Britain's Most Wanted Fraudsters - Crimestoppers Launches Picture Appeal
PRESS ASSOCIATION -- The faces of some of Britain's most wanted suspected fraudsters have been published in an effort to bring them to justice.
National charity Crimestoppers said the 10 suspected criminals were allegedly responsible for a total of at least £200 million of fraud.
The list includes a live-in carer suspected of a £35,000 fraud after she allegedly stole cheques from a vulnerable old woman and a man who allegedly posed as an entertainer raising money for a young cancer patient.
Peter Stead, 48, is suspected of conning Derbyshire pub landlords out of thousands of pounds in 2009 after offering to put on a comedy night to raise money for a fund set up to send a young cancer patient to the US for treatment.
Nicholas Slocombe, 28, failed to answer bail after being arrested in April on suspicion of more than 30 allegations of fraud by false representation across Shropshire and Herefordshire. Police said he is wanted in connection with reports from dozens of shops and businesses about alleged false claims of collecting for charity.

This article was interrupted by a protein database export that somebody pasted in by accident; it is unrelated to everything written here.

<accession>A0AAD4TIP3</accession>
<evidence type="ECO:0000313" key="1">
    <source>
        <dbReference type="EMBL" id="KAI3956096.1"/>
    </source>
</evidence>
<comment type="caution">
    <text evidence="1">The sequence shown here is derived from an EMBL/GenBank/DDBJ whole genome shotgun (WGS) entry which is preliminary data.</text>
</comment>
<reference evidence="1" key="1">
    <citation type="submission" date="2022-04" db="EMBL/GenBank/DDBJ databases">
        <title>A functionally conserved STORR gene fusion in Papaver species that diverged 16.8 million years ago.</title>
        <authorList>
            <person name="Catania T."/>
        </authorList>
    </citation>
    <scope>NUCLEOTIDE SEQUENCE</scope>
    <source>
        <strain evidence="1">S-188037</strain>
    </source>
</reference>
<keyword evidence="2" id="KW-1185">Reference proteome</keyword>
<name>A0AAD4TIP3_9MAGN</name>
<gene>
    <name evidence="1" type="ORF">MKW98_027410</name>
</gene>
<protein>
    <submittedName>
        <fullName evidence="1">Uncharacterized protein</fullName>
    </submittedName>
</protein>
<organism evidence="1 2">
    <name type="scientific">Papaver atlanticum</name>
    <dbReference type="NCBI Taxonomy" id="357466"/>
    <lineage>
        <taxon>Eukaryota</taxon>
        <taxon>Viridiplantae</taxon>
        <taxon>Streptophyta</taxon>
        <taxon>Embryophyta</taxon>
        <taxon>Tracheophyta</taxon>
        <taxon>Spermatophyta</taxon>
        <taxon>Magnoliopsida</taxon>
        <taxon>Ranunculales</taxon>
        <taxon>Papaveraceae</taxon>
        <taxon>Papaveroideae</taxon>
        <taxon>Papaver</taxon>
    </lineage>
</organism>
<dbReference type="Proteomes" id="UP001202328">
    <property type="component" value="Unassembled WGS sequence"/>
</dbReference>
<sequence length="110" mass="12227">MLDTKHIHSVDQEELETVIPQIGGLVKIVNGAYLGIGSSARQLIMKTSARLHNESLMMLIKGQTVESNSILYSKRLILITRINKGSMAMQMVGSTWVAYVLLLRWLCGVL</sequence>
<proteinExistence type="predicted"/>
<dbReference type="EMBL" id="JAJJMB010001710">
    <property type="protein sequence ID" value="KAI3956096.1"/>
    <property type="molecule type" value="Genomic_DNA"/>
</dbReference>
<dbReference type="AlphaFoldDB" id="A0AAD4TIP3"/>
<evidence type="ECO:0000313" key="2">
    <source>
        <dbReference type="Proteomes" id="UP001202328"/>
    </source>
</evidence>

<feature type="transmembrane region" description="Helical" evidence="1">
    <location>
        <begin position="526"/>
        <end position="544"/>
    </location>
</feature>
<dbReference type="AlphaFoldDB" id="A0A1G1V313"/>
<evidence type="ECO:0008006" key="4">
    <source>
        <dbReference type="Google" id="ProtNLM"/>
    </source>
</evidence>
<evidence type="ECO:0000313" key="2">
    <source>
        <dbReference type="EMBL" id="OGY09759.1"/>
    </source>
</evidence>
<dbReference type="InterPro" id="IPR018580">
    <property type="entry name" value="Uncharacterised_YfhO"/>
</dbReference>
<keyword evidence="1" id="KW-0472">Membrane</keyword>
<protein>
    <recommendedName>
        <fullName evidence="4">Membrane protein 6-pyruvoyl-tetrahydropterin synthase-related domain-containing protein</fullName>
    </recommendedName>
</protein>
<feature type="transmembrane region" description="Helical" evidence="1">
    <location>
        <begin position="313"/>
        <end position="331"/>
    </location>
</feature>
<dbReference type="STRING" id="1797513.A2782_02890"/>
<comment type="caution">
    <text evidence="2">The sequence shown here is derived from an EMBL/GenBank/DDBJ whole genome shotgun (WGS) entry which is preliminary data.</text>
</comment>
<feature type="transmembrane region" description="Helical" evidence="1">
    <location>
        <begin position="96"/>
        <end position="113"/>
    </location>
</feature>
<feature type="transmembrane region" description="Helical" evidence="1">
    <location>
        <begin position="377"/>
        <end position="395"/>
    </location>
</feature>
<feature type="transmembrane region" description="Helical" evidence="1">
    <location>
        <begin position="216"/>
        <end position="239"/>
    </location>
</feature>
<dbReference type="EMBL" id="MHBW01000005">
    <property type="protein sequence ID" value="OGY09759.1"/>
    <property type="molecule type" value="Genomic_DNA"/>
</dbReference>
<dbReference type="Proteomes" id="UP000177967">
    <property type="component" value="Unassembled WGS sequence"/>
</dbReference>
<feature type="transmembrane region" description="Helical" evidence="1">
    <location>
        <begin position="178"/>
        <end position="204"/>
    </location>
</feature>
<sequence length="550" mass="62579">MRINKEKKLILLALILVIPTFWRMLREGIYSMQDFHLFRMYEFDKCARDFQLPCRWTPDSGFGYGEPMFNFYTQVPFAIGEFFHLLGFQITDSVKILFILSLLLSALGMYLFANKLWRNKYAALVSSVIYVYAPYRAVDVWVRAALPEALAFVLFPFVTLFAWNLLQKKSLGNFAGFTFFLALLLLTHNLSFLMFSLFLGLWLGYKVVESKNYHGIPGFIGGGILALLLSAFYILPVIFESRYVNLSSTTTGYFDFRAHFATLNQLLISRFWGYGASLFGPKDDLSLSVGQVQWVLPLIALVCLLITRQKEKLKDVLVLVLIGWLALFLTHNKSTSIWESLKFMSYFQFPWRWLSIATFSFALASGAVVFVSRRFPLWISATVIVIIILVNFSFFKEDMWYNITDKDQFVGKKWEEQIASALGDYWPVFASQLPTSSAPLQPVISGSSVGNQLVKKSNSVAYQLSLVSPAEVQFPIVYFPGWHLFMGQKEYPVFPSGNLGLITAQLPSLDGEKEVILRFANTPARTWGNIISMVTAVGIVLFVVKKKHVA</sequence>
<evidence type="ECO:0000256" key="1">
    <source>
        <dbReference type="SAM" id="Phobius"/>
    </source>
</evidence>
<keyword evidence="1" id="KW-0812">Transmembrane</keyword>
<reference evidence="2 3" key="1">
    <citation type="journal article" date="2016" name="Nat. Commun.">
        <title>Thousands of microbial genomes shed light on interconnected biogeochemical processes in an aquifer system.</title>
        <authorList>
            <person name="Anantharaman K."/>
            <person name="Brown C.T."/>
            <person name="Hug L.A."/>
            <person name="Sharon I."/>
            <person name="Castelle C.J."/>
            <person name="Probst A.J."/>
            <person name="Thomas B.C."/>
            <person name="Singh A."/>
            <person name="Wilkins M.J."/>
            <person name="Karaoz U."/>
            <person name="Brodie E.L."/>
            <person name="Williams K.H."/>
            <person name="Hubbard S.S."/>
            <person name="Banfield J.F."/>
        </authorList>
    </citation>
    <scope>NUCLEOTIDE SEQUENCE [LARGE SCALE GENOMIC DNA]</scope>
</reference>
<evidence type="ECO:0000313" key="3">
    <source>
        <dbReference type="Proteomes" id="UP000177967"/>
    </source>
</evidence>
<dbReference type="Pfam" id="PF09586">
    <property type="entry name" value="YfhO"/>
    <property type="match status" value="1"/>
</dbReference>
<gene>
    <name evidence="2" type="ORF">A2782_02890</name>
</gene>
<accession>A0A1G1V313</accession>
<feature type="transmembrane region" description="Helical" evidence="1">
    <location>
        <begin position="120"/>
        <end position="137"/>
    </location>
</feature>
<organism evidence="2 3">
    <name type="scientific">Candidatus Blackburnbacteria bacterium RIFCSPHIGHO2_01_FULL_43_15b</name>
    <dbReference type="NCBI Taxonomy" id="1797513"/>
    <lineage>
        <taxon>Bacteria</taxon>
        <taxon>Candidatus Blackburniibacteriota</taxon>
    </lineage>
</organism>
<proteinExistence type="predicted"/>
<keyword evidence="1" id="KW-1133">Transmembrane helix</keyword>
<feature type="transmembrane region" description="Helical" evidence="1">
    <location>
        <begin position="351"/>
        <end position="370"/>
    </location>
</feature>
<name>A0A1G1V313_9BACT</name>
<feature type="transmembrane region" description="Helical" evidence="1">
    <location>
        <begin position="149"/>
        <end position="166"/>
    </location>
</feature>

Jascent Nakawunde, 33, also known as Tania Bird, is wanted for questioning in connection with an alleged £35,000 fraud in the Cardiff area between 2007 and 2008. She was employed as a live-in carer for an old woman in her 80s and is accused of stealing cheques from her which were allegedly paid into false accounts in the London area.
Nasser Ahmed, 38, is wanted in connection with a £156 million VAT fraud in the Bristol area. He absconded during his trial and was sentenced to six years in his absence.
Crimestoppers said fraud cost the UK an estimated £38 billion last year.
Lord Ashcroft, founder and chairman of Crimestoppers, said: "This is not a victimless crime. Every single one of us is paying higher taxes, bank charges and insurance fees because of fraud. The amount of fraud against the public purse is around £27 billion a year. This is equivalent to 30% of the estimated national education budget for 2011/2012."
He added: "Serious fraudsters often operate as part of gangs and fraud is just one of their business streams. This can result in the funding of drugs and people trafficking, which causes real harm to many."